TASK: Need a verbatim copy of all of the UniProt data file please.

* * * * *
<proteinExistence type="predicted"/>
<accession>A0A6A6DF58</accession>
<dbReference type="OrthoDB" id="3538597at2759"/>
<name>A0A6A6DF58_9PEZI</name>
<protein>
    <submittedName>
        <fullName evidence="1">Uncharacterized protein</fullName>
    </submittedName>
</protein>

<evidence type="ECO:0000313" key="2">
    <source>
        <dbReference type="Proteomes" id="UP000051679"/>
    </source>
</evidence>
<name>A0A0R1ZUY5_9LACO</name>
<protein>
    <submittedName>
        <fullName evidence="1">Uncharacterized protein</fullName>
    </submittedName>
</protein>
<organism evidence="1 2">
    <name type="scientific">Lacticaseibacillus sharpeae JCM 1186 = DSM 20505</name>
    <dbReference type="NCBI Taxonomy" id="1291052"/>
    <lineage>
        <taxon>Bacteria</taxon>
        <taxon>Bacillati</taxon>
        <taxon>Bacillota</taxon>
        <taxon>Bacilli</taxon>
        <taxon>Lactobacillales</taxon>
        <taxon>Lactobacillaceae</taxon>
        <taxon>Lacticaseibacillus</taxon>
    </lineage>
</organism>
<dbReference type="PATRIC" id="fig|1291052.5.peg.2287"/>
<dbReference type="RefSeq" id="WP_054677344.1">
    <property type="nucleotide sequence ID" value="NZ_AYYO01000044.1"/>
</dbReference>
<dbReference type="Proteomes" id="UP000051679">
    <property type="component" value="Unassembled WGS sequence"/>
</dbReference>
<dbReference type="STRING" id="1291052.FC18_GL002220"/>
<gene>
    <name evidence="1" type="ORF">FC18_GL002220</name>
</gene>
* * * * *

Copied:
<proteinExistence type="predicted"/>
<accession>A0A6A6DF58</accession>
<dbReference type="OrthoDB" id="3538597at2759"/>
<name>A0A6A6DF58_9PEZI</name>
<protein>
    <submittedName>
        <fullName evidence="1">Uncharacterized protein</fullName>
    </submittedName>
</protein>

<evidence type="ECO:0000313" key="2">
    <source>
        <dbReference type="Proteomes" id="UP000051679"/>
    </source>
</evidence>
<name>A0A0R1ZUY5_9LACO</name>
<protein>
    <submittedName>
        <fullName evidence="1">Uncharacterized protein</fullName>
    </submittedName>
</protein>
<organism evidence="1 2">
    <name type="scientific">Lacticaseibacillus sharpeae JCM 1186 = DSM 20505</name>
    <dbReference type="NCBI Taxonomy" id="1291052"/>
    <lineage>
        <taxon>Bacteria</taxon>
        <taxon>Bacillati</taxon>
        <taxon>Bacillota</taxon>
        <taxon>Bacilli</taxon>
        <taxon>Lactobacillales</taxon>
        <taxon>Lactobacillaceae</taxon>
        <taxon>Lacticaseibacillus</taxon>
    </lineage>
</organism>
<dbReference type="PATRIC" id="fig|1291052.5.peg.2287"/>
<dbReference type="RefSeq" id="WP_054677344.1">
    <property type="nucleotide sequence ID" value="NZ_AYYO01000044.1"/>
</dbReference>
<dbReference type="Proteomes" id="UP000051679">
    <property type="component" value="Unassembled WGS sequence"/>
</dbReference>
<dbReference type="STRING" id="1291052.FC18_GL002220"/>
<gene>
    <name evidence="1" type="ORF">FC18_GL002220</name>
</gene>